Convenience vs Data Privacy: How Risky are Smart TVs?

Data Privacy in Smart TVs

Look for information about smart TVs and you’ll almost certainly come across articles talking about “spying” and data privacy and how to turn off features on your brand new TV. How much of this should you take seriously, and how much is overreaction? Can your smart TV really spy on you? Here’s what you need to know about smart TV privacy.

What can smart TVs do?

Smart TVs have a lot of useful features. They can connect to the internet, and can use apps such as Netflix and other streaming services without needing to connect to your computer or another device such as a Chromecast or Apple TV. They can also often integrate with other smart home technology, and many are beginning to include voice recognition and integration with smart speakers.

Connecting to the internet and to other household devices makes them much more convenient than traditional “dumb” TVs. This is all well and good, but what are you giving up in exchange for all of these features? Does your TV spy on you?

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Smart TVs collect a lot of data

Your smart TV knows what you’re watching, and it’s constantly sending that information back to its manufacturer, or to advertising partners, or both. Many brands use automatic content recognition (ACR) to determine what’s playing on your TV. Every second, the TV will look at certain bundles of pixels across your screen and send them back to the smart TV manufacturer. The company compares these pixels to a content database to determine what you’re watching, and then sells that information to other companies.

This may not seem too scary. In today’s world, we’re becoming used to various companies tracking what we look at and giving us product recommendations and ads based on that data. It can help TV companies and broadcasters determine what content is performing well and what ads they can pair with that content in order to earn money and stay in business. As far as data privacy goes, it might not be much cause for concern.

The data collection doesn’t stop there, however. Smart TVs have access to – and share – your IP address, which allows them to learn more about where you live and what other devices you have connected to the internet. They can use that information to target ads to you not only on your TV but also on other smart devices such as your phone. They can also use it to connect your viewing habits with other information, such as what apps you use on your phone or what loyalty programs you’re a member of. Again, this may not be overtly harmful, and selling data like this allows smart TV companies to offer their products at a lower price. But it’s a lot of data for a smart TV to be collecting from you and selling to unknown companies.

Smart TV companies tend to go out of their way to hide this information and make it challenging to opt out – and you can opt out. There are guides on the internet giving detailed instructions on how to turn off certain smart TV features to prevent this data collection and give you back a little privacy. If you want a smart TV but are concerned about data privacy, this is a good compromise. However, this data collection isn’t the only risk connected with smart TVs.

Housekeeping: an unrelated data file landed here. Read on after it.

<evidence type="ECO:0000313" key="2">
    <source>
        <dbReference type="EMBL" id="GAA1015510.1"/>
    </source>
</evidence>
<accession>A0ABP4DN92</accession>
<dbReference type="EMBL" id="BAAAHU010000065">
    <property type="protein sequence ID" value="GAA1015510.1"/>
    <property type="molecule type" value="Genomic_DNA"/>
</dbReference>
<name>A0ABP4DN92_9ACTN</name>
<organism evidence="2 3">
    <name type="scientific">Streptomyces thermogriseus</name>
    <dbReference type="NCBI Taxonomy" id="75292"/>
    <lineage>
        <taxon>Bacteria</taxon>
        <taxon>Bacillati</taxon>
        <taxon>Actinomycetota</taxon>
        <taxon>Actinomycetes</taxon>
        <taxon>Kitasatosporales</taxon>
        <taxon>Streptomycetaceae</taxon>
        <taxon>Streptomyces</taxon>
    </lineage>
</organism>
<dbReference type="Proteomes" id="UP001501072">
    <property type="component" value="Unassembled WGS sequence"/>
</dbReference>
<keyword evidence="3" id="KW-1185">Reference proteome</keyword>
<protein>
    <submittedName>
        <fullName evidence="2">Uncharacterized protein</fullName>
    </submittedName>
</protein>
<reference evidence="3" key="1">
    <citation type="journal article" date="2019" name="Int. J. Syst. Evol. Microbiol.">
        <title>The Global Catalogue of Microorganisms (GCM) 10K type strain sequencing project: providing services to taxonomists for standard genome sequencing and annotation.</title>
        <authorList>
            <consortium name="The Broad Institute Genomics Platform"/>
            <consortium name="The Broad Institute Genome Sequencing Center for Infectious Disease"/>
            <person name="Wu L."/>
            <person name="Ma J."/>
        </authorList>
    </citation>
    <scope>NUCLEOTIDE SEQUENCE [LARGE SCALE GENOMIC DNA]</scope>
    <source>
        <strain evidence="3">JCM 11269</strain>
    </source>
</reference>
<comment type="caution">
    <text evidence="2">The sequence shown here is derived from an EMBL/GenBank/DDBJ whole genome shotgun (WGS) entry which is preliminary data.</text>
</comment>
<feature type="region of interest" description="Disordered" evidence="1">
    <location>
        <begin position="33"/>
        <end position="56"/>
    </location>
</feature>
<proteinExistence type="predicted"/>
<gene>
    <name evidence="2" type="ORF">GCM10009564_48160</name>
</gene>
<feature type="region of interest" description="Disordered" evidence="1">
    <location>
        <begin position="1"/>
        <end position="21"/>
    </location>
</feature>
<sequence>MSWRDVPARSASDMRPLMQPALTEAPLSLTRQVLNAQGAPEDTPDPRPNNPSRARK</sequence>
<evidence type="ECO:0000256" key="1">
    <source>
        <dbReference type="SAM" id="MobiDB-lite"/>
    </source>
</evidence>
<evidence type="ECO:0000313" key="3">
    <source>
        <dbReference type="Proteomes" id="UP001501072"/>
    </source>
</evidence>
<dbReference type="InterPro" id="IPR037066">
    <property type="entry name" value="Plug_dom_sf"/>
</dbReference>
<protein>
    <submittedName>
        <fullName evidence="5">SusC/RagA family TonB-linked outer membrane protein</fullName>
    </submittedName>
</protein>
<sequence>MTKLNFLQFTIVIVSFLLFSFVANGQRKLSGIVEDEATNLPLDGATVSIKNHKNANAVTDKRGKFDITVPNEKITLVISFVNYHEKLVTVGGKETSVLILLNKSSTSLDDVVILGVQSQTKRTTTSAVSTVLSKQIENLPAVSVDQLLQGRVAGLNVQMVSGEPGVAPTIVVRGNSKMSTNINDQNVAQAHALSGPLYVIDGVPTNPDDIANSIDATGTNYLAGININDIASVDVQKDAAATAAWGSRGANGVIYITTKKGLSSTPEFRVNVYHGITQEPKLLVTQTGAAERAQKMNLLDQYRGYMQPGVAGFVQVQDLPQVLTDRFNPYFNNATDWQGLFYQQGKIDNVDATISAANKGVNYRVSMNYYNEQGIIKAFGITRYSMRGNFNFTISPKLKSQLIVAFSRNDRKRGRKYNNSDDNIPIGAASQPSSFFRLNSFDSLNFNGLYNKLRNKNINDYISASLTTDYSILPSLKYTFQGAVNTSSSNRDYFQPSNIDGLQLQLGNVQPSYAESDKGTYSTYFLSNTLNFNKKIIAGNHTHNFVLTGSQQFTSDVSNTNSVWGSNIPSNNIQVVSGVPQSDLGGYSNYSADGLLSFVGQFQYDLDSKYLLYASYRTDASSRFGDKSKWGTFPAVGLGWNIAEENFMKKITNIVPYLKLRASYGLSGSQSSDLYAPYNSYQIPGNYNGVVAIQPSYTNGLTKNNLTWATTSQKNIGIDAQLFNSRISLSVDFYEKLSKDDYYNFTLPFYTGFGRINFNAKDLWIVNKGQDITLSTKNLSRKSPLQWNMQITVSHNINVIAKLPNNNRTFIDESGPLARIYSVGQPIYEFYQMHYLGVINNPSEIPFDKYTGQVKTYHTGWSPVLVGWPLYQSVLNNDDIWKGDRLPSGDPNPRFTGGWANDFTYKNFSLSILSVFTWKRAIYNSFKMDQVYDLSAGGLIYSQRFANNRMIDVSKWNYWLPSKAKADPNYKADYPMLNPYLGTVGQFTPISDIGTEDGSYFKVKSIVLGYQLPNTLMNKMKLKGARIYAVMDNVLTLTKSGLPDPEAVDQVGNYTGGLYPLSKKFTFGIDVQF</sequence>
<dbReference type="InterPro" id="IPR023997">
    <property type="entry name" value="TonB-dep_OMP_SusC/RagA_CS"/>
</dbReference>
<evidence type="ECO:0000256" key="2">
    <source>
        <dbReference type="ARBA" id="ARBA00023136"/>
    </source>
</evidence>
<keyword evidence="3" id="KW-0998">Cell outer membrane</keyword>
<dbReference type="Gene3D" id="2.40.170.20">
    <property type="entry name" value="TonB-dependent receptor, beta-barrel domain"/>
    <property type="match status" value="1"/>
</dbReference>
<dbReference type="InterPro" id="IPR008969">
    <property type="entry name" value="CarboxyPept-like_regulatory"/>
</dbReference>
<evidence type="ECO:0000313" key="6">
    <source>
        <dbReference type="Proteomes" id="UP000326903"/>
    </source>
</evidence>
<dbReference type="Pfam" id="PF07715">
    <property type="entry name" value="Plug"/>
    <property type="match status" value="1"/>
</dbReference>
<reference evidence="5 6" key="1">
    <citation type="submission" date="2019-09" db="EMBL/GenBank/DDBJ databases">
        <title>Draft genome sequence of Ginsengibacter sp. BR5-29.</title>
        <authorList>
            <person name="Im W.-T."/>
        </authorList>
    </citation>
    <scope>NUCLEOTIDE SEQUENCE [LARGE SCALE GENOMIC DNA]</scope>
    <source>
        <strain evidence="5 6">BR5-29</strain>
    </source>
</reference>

Can people hack your smart TV?

This is another issue that, on the surface, may seem fairly trivial. Even if someone did hack into your TV, what could they do? See what show you’re watching? Change the channel on you?

The fact is, a smart TV can give hackers access to other parts of your home network. Even if your home computer is secure, it’s possible to use an unsecured TV to go through your router and access your PC. It’s also possible to use the TV to access smart home devices, giving someone access to your home security. If your TV has a microphone or a camera, a hacker could literally spy on you. It’s enough of a threat that the FBI issued a warning about smart TVs late last year. And while the FBI may be a US institution, its advice is largely applicable to smart TV users around the world.

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The warning doesn’t argue against owning smart TVs altogether, but it does urge consumers to look carefully at what products they buy. Research the model of TV you’re planning on getting: does it have a microphone or camera? Does it have a bad track record for privacy? Has it been vulnerable to hacks in the past? Finding something with a good reputation will reduce data privacy risks.

When you get your TV, check if you can turn off data collection. Also change the device’s password if you’re able to – default passwords are an easy way for hackers to get in. If you bought a TV with a microphone or camera, the FBI recommends turning them off, or putting something opaque over the camera. Finally, check whether there are any security patches for your smart TV and install them as soon as possible.

Are smart TVs worth the risk?

In the end, it comes down to what level of risk you’re comfortable with, and how carefully you manage your device and home security. Any connected device, from a smartphone to a computer, has some amount of risk, and chances are that some companies are already collecting data on you. Decide how important data privacy is to you, research before purchasing a TV, adjust the settings, and make sure your new TV and other devices in your home are password protected. It’s not so much of a problem that you should avoid smart TVs altogether. You just need to make the choice that’s right for you.

What can we expect from future smart TVs?

The smart TV market is a healthy one, expected to grow at a CAGR of 21% between 2019 and 2023. TV screen technology will continue to improve, allowing manufacturers to make thinner and lighter displays, with better display quality. Learn more about the smart TV industry and key vendors, challenges, and trends with Technavio’s market research report.